Academic journal article Psychonomic Bulletin & Review

Interpreting Spatial Terms Involves Simulating Interactions

Academic journal article Psychonomic Bulletin & Review

Interpreting Spatial Terms Involves Simulating Interactions

Article excerpt

Recent research in spatial language has demonstrated that the interpretation of a spatial term depends not only on the geometry of the configuration of the objects being spatially related, but also on extrageometric information, including information about the objects and their interaction. Such effects could emerge from activation of general knowledge of the association between the objects; thus, they should be widely observed. In contrast, they could be more restricted, emerging only in situations in which the spatial language task positions objects in a manner that is consistent with a simulation of their interaction. In two experiments, we test each of these ideas and demonstrate that extrageometric information augments geometric information in the interpretation of spatial terms only when the situation enables the interaction.

Spatial descriptions indicate the location of one object (a located object) by spatially relating it to another object (a reference object) whose location is presumed to be known or easily found (Beun & Cremers, 1998; Levelt, 1996; Talmy, 1983). A traditional view is that the interpretation of such descriptions is based on the geometry of the objects and their configuration (Herskovits, 1986; Landau & Jackendoff, 1993; Talmy, 1983). For example, in a geometric account, the command Put the mug below the teapot should result in placement of the cup under the center of the teapot. However, research across a variety of spatial terms has demonstrated that extrageometric information, such as knowledge about the objects and their interaction, also has an impact on how spatial terms are interpreted. For example, extrageometric knowledge might cause the listener to place the mug under the spout of the teapot rather than under its center. This has led to the suggestion of a weighted combination of geometric and extrageometric sources (see, e.g., Carlson-Radvansky, Covey, & Lattanzi, 1999; Coventry & Garrod, 2004). In the present study, we examine more closely the processes that give rise to extrageometric influence.

Functional Influence: General Knowledge or Simulated Interaction?

Our test case of an extrageometric influence is the bias to interpret a spatial term relative to a part of a reference object that is functionally important. Carlson-Radvansky et al. (1999) gave participants pictures of reference objects (e.g., a teapot) and pictures of located objects (e.g., a mug) and asked them to place the located objects above or below the reference objects. The reference objects had functional parts that were offset from the center (e.g., the spout of the teapot), enabling an assessment of whether placements were based on geometric features (e.g., the visual center of mass) or on function. For all objects, placements were biased toward the functional part. In the present experiments, we test between two possible accounts of this functional bias: one based on the activation of general knowledge of the objects, and one based on simulation of an interaction between the objects.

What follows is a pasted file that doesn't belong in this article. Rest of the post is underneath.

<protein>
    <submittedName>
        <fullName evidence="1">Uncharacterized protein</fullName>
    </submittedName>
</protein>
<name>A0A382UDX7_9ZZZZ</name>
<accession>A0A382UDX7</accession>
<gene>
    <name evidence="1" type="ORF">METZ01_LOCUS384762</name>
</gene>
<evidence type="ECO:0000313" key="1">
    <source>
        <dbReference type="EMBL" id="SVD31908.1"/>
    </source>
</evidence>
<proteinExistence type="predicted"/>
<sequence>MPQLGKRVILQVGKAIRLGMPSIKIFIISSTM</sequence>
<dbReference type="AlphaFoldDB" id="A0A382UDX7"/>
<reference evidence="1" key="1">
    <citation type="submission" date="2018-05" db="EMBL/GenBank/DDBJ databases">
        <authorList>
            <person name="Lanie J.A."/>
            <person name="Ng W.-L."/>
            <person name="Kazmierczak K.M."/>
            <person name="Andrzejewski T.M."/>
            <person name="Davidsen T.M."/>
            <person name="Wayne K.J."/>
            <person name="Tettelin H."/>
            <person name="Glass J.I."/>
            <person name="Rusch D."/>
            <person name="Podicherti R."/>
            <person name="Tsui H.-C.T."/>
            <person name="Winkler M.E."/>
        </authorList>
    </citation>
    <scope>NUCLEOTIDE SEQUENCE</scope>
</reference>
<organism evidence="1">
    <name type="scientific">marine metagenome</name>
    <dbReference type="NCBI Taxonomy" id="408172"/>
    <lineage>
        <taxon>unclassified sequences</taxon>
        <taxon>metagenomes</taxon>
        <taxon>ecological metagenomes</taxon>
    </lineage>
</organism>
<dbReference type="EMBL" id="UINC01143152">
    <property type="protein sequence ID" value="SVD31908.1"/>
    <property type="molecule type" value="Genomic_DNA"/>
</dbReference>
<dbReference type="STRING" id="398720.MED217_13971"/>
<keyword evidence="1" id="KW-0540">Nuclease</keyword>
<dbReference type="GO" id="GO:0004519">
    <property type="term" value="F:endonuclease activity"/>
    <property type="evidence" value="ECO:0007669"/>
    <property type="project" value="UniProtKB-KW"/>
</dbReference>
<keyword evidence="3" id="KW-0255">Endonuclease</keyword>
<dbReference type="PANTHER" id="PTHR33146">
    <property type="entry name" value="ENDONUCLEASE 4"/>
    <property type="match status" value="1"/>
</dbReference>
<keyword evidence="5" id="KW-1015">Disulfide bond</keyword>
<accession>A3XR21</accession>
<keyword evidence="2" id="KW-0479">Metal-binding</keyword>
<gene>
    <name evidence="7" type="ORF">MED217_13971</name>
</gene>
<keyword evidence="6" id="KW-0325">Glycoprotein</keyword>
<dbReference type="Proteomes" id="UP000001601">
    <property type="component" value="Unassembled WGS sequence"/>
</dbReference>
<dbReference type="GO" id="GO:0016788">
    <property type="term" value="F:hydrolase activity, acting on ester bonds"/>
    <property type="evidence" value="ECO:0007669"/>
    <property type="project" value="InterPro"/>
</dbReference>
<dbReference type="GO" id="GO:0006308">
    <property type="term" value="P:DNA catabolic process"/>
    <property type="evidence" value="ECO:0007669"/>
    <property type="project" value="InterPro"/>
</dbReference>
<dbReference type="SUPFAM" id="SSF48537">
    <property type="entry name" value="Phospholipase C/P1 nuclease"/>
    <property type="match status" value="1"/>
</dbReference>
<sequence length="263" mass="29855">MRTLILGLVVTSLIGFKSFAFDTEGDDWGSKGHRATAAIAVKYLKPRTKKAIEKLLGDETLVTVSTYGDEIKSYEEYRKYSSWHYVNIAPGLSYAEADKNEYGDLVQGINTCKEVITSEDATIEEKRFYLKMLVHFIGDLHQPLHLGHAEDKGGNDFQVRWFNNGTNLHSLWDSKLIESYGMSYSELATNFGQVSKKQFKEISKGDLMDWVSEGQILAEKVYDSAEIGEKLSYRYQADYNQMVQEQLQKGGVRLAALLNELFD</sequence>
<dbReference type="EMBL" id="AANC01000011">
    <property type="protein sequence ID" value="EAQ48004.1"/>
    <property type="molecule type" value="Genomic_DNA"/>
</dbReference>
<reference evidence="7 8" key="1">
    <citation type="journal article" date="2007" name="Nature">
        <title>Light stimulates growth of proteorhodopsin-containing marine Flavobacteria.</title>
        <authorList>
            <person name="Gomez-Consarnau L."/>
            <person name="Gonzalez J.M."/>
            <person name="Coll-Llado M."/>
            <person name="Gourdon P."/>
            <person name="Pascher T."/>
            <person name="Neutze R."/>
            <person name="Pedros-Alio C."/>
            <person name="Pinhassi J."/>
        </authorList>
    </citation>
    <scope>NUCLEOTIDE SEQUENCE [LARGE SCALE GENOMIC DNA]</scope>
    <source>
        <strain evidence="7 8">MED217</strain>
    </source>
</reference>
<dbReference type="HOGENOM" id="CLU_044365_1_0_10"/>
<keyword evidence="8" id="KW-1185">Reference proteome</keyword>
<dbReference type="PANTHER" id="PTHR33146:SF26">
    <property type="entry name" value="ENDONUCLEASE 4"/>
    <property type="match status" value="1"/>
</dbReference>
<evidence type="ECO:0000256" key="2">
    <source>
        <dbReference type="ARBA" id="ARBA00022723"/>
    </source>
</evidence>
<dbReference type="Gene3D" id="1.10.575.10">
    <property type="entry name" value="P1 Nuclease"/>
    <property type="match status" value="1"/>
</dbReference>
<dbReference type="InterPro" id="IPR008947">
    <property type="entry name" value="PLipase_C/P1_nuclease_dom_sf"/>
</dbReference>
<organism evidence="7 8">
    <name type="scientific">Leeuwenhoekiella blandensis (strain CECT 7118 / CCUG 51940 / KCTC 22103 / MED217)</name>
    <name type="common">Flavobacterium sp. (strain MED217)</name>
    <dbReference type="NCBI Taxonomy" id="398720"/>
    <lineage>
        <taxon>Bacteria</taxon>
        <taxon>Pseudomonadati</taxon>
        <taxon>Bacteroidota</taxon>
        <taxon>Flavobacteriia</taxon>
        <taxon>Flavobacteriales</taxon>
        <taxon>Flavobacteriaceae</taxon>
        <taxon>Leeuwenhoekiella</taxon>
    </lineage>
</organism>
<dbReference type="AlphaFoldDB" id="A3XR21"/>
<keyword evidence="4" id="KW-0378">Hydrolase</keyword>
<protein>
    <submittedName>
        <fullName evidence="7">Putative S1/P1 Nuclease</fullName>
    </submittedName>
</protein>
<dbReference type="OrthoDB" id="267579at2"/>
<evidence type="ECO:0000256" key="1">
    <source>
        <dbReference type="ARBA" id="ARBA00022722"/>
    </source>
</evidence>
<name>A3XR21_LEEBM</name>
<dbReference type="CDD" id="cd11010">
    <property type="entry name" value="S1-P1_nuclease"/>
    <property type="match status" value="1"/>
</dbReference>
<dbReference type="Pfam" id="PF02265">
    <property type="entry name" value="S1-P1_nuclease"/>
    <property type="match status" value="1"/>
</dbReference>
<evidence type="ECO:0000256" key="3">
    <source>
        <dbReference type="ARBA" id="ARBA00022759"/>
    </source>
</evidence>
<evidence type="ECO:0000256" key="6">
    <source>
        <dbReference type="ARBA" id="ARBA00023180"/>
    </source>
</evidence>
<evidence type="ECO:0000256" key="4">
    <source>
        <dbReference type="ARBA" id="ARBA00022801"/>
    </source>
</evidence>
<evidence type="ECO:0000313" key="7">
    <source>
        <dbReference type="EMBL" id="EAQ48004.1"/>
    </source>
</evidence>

General knowledge effect. General knowledge about the objects could result in the functional bias in one of two ways. First, the bias could be due to the functional prominence associated with a particular part of the reference object (e.g., the spout's being critical to the function of the teapot). This account would predict that placements of a located object (regardless of identity) would always be biased toward a particular functional part. Second, the bias could be due to general knowledge of the association between the located object and a functional part, which is consistent with Langacker's (1993) idea of an "active zone" in which certain parts of an object are profiled. This account would predict that placements of located objects would be biased toward different functional parts, with the identity of the located object defining which parts were functionally prominent on the basis of their association (e. …

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